‘Tina – The Tina Turner Musical’ theater review

The Island Now

Review by Elyse Trevers

First a disclaimer, I am unabashedly a fan of Tina Turner. Ageless and bewigged, she’s an energetic, stunning and dynamic entertainer with legions of fans. Yet, like many, I didn’t know much about her personal life until the 1993 movie “What’s Love Got to Do With It.” The film starred Angela Bassett as Tina Turner and Laurence Fishburne as Ike Turner and documented his abuse of her.

Now Tina’s story is being told again in an exciting Broadway show, Tina – The Tina Turner Musical Written by Katori Hall, with Frank Ketelaar and Kees Prins, the show was nominated for an Olivier Award for Best New Musical. It is exhilarating and energizing.

Tina – The Tina Turner Musical received its world premiere in April 2018 at the Aldwych Theatre in London, where it continues playing to sold-out houses. With direction by Phyllida Lloyd and choreography by Anthony van Laast, the musical has several concert scenes but also has other characters singing Turner’s songs.
The bio-musical has clear similarities to two other recent shows: The Cher Show and Donna Summer : The Musical. Both Tina Turner and Cher married their singing partners and trusted them with all the money matters, so when the marriages dissolved, they found themselves financially strapped. Both Tina and Donna Summer dealt with abusive men, yet as strong women were able to overcome horrible situations and relaunch their singing careers.

Unlike the other two which cast three performers in the roles, Tina -The Tina Turner Musical places the full responsibility of carrying the show on only one actress. Having created the role in the original London cast, Adrienne Warren reprises the role on Broadway. Warren is electrifying, nonstop with long legs and a powerhouse voice. She even shimmies and gyrates with the Ikettes when the group performs. Her Nutbush, Tennessee accent gets slightly more pronounced as the show progresses but she is buoyant and lively, and oh, what a voice! Warren reaches the high notes with strength and power.

Tina Turner, born Anna Mae Bullock, is loved and adored by millions of fans but grew up feeling unloved. The musical at the Lunt- Fontanne Theatre begins at a church meeting and the irrepressible child Tina can’t help but belt out the church hymns, drawing attention to herself. Embarrassed at her daughter’s behavior, her mother Zelma (Dawnn Lewis) disciplines her.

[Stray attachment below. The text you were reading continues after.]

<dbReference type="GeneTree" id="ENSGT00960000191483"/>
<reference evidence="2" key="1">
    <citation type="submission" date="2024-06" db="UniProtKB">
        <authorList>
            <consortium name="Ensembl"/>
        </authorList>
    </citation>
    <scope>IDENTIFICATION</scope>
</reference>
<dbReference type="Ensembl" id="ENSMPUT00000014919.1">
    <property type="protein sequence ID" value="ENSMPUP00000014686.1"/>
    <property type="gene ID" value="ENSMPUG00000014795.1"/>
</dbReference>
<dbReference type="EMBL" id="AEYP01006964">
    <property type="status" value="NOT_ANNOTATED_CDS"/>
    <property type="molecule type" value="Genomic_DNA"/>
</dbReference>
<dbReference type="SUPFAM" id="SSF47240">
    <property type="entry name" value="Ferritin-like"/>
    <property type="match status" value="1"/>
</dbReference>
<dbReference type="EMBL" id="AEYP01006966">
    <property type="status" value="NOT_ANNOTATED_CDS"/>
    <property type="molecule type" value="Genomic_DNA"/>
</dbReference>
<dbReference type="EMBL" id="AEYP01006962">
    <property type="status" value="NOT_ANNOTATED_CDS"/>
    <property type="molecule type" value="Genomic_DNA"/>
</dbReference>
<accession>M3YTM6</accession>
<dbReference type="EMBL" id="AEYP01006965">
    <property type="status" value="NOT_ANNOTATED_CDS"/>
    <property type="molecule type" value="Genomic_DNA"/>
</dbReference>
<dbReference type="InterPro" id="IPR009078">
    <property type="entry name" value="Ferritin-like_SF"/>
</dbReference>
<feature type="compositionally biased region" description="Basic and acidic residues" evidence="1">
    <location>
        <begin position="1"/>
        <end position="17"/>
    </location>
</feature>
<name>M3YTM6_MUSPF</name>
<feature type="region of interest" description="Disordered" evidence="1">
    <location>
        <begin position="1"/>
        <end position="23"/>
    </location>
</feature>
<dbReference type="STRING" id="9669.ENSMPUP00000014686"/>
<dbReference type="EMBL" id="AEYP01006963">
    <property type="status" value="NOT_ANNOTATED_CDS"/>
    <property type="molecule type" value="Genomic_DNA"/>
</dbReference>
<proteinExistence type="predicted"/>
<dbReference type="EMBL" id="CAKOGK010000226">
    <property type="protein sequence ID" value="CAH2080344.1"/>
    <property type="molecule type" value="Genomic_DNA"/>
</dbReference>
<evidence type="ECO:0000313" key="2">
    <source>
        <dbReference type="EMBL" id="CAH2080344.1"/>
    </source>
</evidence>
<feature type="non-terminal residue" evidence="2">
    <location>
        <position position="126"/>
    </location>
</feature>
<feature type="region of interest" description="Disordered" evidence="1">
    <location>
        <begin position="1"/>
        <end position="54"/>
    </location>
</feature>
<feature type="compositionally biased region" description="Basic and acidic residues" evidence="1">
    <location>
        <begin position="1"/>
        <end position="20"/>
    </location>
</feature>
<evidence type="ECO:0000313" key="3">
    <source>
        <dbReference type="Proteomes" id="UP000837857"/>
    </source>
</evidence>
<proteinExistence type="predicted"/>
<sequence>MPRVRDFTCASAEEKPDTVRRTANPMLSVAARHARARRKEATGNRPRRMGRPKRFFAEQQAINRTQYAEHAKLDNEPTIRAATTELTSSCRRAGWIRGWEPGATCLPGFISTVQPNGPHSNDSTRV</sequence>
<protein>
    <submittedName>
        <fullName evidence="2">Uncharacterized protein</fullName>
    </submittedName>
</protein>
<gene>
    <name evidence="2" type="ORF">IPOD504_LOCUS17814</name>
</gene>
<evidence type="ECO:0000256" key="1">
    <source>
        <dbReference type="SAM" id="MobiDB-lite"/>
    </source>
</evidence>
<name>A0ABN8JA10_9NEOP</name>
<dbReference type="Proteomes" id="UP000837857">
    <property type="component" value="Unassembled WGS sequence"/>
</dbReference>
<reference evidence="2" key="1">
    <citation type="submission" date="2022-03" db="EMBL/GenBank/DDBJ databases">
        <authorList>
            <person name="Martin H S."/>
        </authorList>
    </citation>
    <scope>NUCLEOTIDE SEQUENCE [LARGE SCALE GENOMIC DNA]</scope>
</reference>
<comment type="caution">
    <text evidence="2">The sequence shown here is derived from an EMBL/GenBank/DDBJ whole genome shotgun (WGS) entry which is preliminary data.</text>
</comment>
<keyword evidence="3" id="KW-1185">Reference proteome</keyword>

Zelma’s relationship with her husband, Richard Bullock (David Jennings) is abusive and after another episode, Zelma finally leaves, taking only her older daughter. Tina remains behind, feeling rejected. However, she is raised by her loving grandmother, Gran Georgeanne (Myra Lucretia Taylor.) In later scenes Tina will recall her younger self as well as Gran, giving the two performers a chance to sing again.

Later when Tina turns 17, her grandmother sends her to live with her mother. One night, her sister takes her to a club where Ike Turner is performing, Cocky and arrogant, Ike, refers to himself as the Father of R & R. Well-portrayed by Daniel J. Watts (“Hamilton”), Ike recognizes Tina’s talents and charms Zelma into letting her younger daughter go on the road with him and his act. He changes Anna’s name to Tina and marries her. The musical illustrates the clear pattern of his abuse, yet she remains with him for 16 years until, like her mother, Tina finally takes her children and leaves him.

It takes a while for her to reinvent herself because Ike prevents her from singing the songs she’s known for. She struggles because no one wants to sign a black woman who is almost 40 years old. Some of the rejection is ageism, but racism is a major factor, as shown by the president of Capital Records. More importantly, Tina refuses to be manipulated by anyone again. She goes on tour in the US where her songs become hits. It is only then that Capitol agrees to her terms and signs her.

The best numbers are those presented as she records the songs or sings in concert. When songs are force-fed into other situations or sung by other performers, the musical isn’t as engaging. At her mother’s death, she sings “We Don’t Need Another Hero,” making the piece funereal. When she runs off battered, leaving Ike, she has no money for a room and pleads with a hotel manager to give her credit, and she sings, “I Don’t Wanna Fight.” Although Warren does the song well, it doesn’t resonate in that situation.

The musical ends with Tina’s concert in Brazil in front of 180,000 people and in the finale, after more than two hours Warren belts out “The Best.” Wearing high heels, she marches up and down the neon-lit stairway with energy. It’s hard to imagine anyone playing the role as well as Warren does.

And then there are more songs afterwards as if the musical is a concert with an encore including “Proud Mary.” Some may find the ending corny but most in the audience were on their feet, giddy with joy as if at a rock concert. Remarkably, Warren still seems refreshed and ready to go!

Tina Turner turns 80 this November but there’s no doubt that she could still give a great concert. However, she doesn’t have to. Her legacy is well-protected. I’m still a passionate fan of Tina Turner, and now I’m a fan of Adrienne Warren too.

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